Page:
5. Javadi, M., and Pitt, W.G., “Effect of folate on release of paclitaxel from eLiposomes”, NanoUtah 2013, Salt Lake City, Utah, October 16, 2013, podium presentation T14.
6. Javadi, M., and Pitt, W.G., “Release of paclitaxel from eLiposomes”, AIChE Annual Meeting, San Francisco, CA, November 3-‐8, 2013, paper 335298 (podium presentation).
Evaluation of Mentoring Accomplishments
Because Marjan wanted to be a professor someday, I felt it very important for her to work with students, both as a teacher and a mentor in the lab. Marjan served as my teaching assistant twice, once before this mentorship and once at the end of the mentorship. I have been mentoring her continually before and during the ORCA grant. In addition to teaching her lab techniques, I focused on helping her to write, which is very challenging for foreign students. I taught her critical thinking and writing, and how to present her data and results in a technical paper. I also mentored her in presenting her data and results in oral presentations. I gave her the opportunity to present in several international conferences, some of which was funded by this mentoring grant. She turned into a very skilled writer and presenter, and she will continue to write throughout her career.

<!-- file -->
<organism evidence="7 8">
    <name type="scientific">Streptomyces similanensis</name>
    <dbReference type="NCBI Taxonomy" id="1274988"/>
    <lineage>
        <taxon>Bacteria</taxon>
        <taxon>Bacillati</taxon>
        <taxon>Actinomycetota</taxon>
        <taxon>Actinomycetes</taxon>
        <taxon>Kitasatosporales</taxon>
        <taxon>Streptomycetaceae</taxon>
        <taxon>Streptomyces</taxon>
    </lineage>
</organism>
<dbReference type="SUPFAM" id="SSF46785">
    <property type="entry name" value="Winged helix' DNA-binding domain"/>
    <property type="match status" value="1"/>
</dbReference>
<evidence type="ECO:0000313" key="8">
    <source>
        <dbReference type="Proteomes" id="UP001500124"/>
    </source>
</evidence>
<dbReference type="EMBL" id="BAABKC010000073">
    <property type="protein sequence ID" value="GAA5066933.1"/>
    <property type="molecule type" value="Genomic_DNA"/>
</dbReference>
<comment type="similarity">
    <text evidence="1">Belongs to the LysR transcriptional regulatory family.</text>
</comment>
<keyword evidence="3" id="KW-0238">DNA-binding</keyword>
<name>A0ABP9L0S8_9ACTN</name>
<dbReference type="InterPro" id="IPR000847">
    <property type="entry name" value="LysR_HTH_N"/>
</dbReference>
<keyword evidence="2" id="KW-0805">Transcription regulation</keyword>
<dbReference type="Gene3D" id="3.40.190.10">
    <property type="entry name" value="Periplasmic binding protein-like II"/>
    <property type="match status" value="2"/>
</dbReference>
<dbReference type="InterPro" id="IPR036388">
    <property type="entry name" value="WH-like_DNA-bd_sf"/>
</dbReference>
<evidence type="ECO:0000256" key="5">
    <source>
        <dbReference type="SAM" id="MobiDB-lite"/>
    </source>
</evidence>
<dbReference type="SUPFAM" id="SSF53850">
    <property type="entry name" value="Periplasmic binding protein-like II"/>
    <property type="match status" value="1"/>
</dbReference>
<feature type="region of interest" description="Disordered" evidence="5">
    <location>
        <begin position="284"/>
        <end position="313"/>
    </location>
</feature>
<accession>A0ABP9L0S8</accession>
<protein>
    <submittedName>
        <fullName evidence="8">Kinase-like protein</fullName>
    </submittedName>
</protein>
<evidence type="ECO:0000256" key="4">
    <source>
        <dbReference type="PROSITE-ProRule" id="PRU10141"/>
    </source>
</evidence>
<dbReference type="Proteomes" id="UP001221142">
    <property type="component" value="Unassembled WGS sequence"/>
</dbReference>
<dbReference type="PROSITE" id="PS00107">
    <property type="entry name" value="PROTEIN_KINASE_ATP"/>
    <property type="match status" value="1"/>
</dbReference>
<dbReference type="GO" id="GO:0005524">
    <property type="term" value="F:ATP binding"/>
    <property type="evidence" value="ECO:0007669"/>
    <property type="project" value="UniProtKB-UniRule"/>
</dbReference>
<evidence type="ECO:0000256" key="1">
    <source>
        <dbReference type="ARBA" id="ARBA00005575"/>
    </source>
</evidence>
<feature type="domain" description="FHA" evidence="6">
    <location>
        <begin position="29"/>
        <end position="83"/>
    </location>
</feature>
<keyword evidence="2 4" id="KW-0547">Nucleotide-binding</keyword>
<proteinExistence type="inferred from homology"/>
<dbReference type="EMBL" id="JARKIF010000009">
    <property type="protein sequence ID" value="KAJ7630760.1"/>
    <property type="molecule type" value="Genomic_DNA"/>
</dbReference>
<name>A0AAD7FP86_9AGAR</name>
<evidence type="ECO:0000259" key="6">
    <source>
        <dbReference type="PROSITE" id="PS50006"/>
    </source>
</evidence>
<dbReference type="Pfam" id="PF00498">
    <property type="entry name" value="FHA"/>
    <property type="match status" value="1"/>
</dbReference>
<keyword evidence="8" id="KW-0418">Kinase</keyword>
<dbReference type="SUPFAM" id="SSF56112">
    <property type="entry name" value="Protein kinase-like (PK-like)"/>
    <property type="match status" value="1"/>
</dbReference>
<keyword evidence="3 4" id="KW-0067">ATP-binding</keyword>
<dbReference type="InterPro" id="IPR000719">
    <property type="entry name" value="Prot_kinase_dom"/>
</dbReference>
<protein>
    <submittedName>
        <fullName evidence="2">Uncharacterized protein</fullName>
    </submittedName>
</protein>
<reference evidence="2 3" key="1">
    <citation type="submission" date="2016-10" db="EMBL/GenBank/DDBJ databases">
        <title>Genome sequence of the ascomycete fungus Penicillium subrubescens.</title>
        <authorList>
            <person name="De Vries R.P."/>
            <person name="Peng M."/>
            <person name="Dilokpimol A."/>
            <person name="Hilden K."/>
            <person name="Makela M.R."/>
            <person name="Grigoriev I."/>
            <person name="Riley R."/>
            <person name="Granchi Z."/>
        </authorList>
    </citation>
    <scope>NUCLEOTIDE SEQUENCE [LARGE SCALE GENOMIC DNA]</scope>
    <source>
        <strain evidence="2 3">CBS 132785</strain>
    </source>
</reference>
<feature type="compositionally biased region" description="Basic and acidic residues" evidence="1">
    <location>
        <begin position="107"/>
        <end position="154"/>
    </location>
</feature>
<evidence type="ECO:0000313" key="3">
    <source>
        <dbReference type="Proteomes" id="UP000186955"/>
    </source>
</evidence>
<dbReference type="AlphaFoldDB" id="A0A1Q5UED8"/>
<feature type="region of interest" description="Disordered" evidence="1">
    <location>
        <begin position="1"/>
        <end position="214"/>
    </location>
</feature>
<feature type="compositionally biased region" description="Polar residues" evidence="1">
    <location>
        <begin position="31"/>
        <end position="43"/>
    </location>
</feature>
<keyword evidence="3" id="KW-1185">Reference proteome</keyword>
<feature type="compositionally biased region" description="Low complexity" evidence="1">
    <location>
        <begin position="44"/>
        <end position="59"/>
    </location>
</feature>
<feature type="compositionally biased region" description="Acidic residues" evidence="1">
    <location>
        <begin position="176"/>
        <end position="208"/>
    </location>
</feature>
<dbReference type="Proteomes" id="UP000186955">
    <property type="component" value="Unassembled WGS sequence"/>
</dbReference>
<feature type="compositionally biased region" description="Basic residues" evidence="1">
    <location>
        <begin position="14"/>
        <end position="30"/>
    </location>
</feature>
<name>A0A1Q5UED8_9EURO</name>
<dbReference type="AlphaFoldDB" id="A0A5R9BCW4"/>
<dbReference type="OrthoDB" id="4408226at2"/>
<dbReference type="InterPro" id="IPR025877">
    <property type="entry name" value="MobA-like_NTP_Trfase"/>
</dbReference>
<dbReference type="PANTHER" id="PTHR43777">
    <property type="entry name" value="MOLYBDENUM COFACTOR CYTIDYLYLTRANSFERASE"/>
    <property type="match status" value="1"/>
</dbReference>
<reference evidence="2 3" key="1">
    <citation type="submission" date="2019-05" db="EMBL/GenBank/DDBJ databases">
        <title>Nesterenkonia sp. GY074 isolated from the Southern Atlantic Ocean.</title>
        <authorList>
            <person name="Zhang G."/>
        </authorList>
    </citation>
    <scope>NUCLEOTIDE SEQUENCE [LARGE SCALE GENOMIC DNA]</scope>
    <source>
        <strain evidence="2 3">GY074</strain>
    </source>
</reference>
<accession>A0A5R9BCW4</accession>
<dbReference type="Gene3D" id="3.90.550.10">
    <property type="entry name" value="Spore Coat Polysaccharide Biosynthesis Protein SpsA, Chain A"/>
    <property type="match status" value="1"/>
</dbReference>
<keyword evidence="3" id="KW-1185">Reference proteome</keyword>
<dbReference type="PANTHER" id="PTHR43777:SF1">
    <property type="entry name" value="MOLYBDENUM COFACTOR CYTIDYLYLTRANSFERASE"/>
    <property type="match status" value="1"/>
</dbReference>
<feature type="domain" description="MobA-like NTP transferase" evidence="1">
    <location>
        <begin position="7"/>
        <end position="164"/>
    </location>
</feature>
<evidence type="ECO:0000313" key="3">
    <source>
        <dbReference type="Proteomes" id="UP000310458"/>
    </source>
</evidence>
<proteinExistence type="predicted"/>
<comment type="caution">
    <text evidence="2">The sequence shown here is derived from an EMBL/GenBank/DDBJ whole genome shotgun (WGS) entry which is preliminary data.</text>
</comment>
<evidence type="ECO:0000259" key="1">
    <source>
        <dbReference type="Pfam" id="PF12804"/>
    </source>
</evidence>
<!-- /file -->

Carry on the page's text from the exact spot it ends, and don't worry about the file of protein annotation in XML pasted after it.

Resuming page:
Marjan mentored 5 undergrad students in the lab. She taught them the techniques of making emulsions, liposomes and gold nanorods, and expected reports and results from them. One thing we did was to have the students keep a weekly log (online) of their results. She and I would read the results before each weekly meeting with the students. This gave the students a sense of responsibility and accomplishment. This was also useful in archiving the data. These 5 students are all seniors in chemical engineering this year. Four of them are going to graduate school, and one is taking a job in industry following her graduation in April. I feel that Marjan and I successfully mentored these students to become good writers and researchers, and that helped when they were applying for grad school and jobs following graduation.